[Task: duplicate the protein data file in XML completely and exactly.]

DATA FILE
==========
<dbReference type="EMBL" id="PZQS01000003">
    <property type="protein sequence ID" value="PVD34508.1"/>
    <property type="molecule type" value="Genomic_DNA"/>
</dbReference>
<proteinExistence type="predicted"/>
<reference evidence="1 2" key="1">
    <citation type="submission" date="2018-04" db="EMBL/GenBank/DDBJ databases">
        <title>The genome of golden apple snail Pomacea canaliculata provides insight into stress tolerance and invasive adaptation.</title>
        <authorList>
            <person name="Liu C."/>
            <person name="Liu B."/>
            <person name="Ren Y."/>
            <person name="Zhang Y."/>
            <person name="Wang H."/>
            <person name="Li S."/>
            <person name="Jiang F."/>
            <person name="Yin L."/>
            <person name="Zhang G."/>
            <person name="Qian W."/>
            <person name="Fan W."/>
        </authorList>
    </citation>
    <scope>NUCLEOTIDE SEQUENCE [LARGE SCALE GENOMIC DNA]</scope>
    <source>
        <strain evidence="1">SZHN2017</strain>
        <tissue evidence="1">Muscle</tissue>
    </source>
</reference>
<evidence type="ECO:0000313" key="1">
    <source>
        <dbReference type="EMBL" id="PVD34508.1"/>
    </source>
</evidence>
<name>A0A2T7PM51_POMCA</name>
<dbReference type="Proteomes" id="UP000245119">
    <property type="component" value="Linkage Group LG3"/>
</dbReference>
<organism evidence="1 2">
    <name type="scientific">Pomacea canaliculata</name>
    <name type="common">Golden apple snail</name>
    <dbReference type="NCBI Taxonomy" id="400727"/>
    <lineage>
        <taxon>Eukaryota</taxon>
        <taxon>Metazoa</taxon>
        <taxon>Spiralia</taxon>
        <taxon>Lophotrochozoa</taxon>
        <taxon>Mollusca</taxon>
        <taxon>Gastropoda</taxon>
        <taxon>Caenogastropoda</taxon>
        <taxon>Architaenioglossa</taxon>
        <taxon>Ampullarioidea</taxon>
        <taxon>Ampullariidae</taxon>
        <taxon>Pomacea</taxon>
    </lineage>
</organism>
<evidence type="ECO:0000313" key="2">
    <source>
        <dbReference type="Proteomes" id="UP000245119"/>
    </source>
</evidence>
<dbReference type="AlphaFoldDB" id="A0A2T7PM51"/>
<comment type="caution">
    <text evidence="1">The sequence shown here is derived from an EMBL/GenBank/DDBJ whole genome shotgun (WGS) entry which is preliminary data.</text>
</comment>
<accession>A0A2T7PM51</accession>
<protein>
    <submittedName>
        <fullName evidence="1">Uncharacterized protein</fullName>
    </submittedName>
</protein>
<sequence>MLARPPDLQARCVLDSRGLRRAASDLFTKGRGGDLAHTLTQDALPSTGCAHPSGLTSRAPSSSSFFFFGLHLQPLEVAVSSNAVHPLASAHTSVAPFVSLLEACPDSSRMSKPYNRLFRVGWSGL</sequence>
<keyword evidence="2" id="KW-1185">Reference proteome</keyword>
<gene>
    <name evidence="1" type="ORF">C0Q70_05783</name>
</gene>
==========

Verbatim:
<dbReference type="EMBL" id="PZQS01000003">
    <property type="protein sequence ID" value="PVD34508.1"/>
    <property type="molecule type" value="Genomic_DNA"/>
</dbReference>
<proteinExistence type="predicted"/>
<reference evidence="1 2" key="1">
    <citation type="submission" date="2018-04" db="EMBL/GenBank/DDBJ databases">
        <title>The genome of golden apple snail Pomacea canaliculata provides insight into stress tolerance and invasive adaptation.</title>
        <authorList>
            <person name="Liu C."/>
            <person name="Liu B."/>
            <person name="Ren Y."/>
            <person name="Zhang Y."/>
            <person name="Wang H."/>
            <person name="Li S."/>
            <person name="Jiang F."/>
            <person name="Yin L."/>
            <person name="Zhang G."/>
            <person name="Qian W."/>
            <person name="Fan W."/>
        </authorList>
    </citation>
    <scope>NUCLEOTIDE SEQUENCE [LARGE SCALE GENOMIC DNA]</scope>
    <source>
        <strain evidence="1">SZHN2017</strain>
        <tissue evidence="1">Muscle</tissue>
    </source>
</reference>
<evidence type="ECO:0000313" key="1">
    <source>
        <dbReference type="EMBL" id="PVD34508.1"/>
    </source>
</evidence>
<name>A0A2T7PM51_POMCA</name>
<dbReference type="Proteomes" id="UP000245119">
    <property type="component" value="Linkage Group LG3"/>
</dbReference>
<organism evidence="1 2">
    <name type="scientific">Pomacea canaliculata</name>
    <name type="common">Golden apple snail</name>
    <dbReference type="NCBI Taxonomy" id="400727"/>
    <lineage>
        <taxon>Eukaryota</taxon>
        <taxon>Metazoa</taxon>
        <taxon>Spiralia</taxon>
        <taxon>Lophotrochozoa</taxon>
        <taxon>Mollusca</taxon>
        <taxon>Gastropoda</taxon>
        <taxon>Caenogastropoda</taxon>
        <taxon>Architaenioglossa</taxon>
        <taxon>Ampullarioidea</taxon>
        <taxon>Ampullariidae</taxon>
        <taxon>Pomacea</taxon>
    </lineage>
</organism>
<evidence type="ECO:0000313" key="2">
    <source>
        <dbReference type="Proteomes" id="UP000245119"/>
    </source>
</evidence>
<dbReference type="AlphaFoldDB" id="A0A2T7PM51"/>
<comment type="caution">
    <text evidence="1">The sequence shown here is derived from an EMBL/GenBank/DDBJ whole genome shotgun (WGS) entry which is preliminary data.</text>
</comment>
<accession>A0A2T7PM51</accession>
<protein>
    <submittedName>
        <fullName evidence="1">Uncharacterized protein</fullName>
    </submittedName>
</protein>
<sequence>MLARPPDLQARCVLDSRGLRRAASDLFTKGRGGDLAHTLTQDALPSTGCAHPSGLTSRAPSSSSFFFFGLHLQPLEVAVSSNAVHPLASAHTSVAPFVSLLEACPDSSRMSKPYNRLFRVGWSGL</sequence>
<keyword evidence="2" id="KW-1185">Reference proteome</keyword>
<gene>
    <name evidence="1" type="ORF">C0Q70_05783</name>
</gene>